India: Payments Banks: Cashless Banking For The Unbanked

Last Updated: 29 August 2017
Article by Sharanya G. Ranga and Laxmi Joshi

The government led demonetization drive in November 2016 led to a surge in the usage of digital payments in India with even mom and pop stores and hawkers embracing cash-free payment options. Mobile wallets suddenly became the buzzword and gained mainstream acceptance from being seen as a niche player. The other aspect that came into the spotlight was India's low financial inclusion rate (only around 35% of adults in India had access to a formal bank account1) and how the benefits of going digital can be leveraged to increase financial inclusion for the teeming millions. Conceptually this is one of the key drivers of payment banks in India.

What is a Payments Bank?

A payments bank is a differentiated micro-bank with limited banking functions set up under the payments banks guidelines issued by the Reserve Bank of India ("RBI") in November 20142 ("Guidelines"). These banks are allowed to provide basic financial services through a smart phone as it may not be economical for conventional banks to have branches in remote areas. Given the reach and proliferation of mobile phone penetration in India, payments banks can use this network to bring such remote areas into the banking system, without incurring significant expenses. Typically, a payments bank has a low deposit limit which is a comfortable amount even for persons belonging to lower income groups. Since the transactions are cashless, it will also help in transitioning the users to a less-cash dependent lifestyle.

Setting up a Payments Bank

As per the Guidelines, the RBI undertakes a preliminary assessment of the applicants and grants an in-principle approval to the applicant to set up a payments bank. This approval is valid for a period of 18 months, during which time the applicants have to comply with the other requirements under the Guidelines and specific conditions that may be stipulated by RBI in the in-principle approval. These include the following:

  • The minimum capital requirement is INR 1 billion.
  • Restriction on dilution of promoter shareholding in the payments bank company below 40% for the first five years from the commencement of its business.
  • The voting rights of stakeholders in a payments bank company will be regulated as per the Banking Regulation Act, 1949, which in the first instance caps voting rights of a shareholder in a private sector bank at 10%. This limit can be increased by RBI upto a maximum of 26% in a phased manner.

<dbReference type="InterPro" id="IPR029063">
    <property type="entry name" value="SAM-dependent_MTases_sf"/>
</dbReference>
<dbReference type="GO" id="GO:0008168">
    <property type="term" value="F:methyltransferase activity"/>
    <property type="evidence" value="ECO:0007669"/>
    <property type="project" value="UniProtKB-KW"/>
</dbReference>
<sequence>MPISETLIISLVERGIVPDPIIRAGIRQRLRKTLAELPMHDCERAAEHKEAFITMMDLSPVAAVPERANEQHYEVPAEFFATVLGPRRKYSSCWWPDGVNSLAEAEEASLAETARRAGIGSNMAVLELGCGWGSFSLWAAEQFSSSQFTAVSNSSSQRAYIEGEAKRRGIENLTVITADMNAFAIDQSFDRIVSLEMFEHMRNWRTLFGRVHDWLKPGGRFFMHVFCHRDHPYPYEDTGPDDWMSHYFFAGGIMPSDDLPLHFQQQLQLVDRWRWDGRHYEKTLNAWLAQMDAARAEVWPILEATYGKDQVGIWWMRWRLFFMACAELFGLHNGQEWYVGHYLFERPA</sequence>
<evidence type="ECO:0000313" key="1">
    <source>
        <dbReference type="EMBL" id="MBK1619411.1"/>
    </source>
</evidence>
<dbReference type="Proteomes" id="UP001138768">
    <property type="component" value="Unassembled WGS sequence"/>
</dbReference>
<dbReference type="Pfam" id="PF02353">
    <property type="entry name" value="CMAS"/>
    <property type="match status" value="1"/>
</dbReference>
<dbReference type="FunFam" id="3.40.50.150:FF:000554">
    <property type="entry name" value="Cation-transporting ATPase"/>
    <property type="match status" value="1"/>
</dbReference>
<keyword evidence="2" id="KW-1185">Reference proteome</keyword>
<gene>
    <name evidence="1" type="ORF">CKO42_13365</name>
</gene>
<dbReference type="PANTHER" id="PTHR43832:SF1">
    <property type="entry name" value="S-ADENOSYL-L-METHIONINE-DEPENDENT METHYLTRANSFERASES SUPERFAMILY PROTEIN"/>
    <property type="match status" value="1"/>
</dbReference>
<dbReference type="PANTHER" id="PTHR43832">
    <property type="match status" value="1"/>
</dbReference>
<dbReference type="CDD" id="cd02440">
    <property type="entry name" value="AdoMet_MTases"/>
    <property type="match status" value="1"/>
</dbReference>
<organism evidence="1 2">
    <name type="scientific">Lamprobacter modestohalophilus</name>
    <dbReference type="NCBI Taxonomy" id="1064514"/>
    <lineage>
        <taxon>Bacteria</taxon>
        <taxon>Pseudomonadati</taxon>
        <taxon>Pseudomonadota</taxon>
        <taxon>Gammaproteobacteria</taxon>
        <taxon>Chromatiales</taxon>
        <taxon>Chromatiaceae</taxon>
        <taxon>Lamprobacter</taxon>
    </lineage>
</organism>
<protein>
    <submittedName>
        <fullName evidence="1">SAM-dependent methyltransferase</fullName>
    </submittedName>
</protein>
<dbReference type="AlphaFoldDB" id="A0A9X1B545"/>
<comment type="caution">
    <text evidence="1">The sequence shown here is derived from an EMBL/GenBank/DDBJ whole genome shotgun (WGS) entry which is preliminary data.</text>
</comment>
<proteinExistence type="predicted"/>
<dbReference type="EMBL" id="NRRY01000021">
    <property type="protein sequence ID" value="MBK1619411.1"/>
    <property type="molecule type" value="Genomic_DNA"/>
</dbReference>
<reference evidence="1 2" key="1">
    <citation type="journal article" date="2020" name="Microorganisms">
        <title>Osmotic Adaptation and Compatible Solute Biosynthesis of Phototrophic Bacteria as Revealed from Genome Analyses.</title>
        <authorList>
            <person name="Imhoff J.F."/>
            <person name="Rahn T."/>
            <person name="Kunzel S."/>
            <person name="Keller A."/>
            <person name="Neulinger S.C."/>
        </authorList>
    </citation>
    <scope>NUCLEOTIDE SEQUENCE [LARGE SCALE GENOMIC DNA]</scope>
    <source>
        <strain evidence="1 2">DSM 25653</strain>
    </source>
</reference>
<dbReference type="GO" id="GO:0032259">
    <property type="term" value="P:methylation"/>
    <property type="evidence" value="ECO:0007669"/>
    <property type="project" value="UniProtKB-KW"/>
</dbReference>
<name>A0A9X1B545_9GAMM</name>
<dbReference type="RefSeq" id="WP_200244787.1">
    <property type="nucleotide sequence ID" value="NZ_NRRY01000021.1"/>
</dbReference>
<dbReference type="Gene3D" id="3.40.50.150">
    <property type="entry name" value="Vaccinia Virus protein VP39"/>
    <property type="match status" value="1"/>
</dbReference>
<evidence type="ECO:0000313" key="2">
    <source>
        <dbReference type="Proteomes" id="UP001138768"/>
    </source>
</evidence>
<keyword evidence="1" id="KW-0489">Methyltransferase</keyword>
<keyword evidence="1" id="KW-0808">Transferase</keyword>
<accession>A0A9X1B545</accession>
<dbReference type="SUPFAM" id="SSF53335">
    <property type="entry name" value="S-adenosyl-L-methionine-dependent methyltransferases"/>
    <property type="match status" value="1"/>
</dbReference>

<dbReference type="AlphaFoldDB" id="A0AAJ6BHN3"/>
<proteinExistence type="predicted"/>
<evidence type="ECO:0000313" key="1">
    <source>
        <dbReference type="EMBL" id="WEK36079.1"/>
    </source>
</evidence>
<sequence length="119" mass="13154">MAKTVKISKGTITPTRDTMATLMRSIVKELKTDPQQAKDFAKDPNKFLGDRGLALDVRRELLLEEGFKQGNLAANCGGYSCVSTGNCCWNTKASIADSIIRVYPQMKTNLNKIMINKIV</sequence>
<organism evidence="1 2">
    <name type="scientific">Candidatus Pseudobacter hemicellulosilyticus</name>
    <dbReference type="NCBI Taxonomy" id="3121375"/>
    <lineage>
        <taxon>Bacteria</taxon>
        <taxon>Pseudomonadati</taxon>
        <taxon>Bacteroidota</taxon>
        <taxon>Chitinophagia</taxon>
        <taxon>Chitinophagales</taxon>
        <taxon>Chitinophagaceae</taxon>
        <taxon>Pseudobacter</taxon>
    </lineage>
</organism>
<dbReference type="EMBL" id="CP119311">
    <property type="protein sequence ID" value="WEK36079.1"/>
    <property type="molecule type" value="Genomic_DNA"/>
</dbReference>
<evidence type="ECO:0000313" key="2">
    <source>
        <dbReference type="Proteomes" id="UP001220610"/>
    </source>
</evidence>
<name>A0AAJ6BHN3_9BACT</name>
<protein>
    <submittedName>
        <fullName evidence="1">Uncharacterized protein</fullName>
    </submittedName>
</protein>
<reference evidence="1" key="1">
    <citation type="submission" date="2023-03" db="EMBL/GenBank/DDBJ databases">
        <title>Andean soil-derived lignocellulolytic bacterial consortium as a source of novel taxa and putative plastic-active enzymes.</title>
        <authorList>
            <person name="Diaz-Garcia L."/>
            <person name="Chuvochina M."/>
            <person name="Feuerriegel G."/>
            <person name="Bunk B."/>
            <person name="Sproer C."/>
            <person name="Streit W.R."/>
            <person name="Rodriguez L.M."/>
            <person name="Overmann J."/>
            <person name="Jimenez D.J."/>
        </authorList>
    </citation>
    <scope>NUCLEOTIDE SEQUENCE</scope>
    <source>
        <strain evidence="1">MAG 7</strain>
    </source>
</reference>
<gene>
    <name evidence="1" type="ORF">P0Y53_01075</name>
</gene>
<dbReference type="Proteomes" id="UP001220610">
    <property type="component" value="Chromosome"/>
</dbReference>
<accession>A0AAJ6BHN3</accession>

• Acquisition of more than 5% of stake in the payments bank company by any party will require prior approval of RBI.
  • Availability of fully networked and technology driven infrastructure right from the outset.
  • Foreign shareholding in a payments bank will be as per the prevalent Foreign Direct Investment ("FDI") policy for private sector banks. So currently FDI upto 49% is permitted in private banks under the automatic route and further FDI upto 74% investment falls under the prior government approval route.
  • Have at least 25% physical access points, including business correspondents in rural areas.

Operations of a Payments Bank

A Payments Bank is permitted to undertake only the following activities:

  • Operate both savings and current accounts.
  • Accept deposits upto INR 100,000 per customer and pay interest on these balances like that of a savings bank account of conventional banks.
  • Enable transfers and remittances through a mobile phone.
  • Offer services such as automatic payments of utility bills and cashless/chequeless purchases through mobile phone.
  • Set up branches and ATMs (automated teller machines) and issue debit cards and ATM cards usable on ATM networks of all banks.
  • Transfer money directly to bank accounts at nearly no cost being part of the gateway that connects banks.
  • Provide forex cards to travellers, usable again as a debit or ATM card all over India.
  • Offer forex services at charges lower than banks.
  • Offer card acceptance mechanisms to third parties such as Billdesk and Paypal.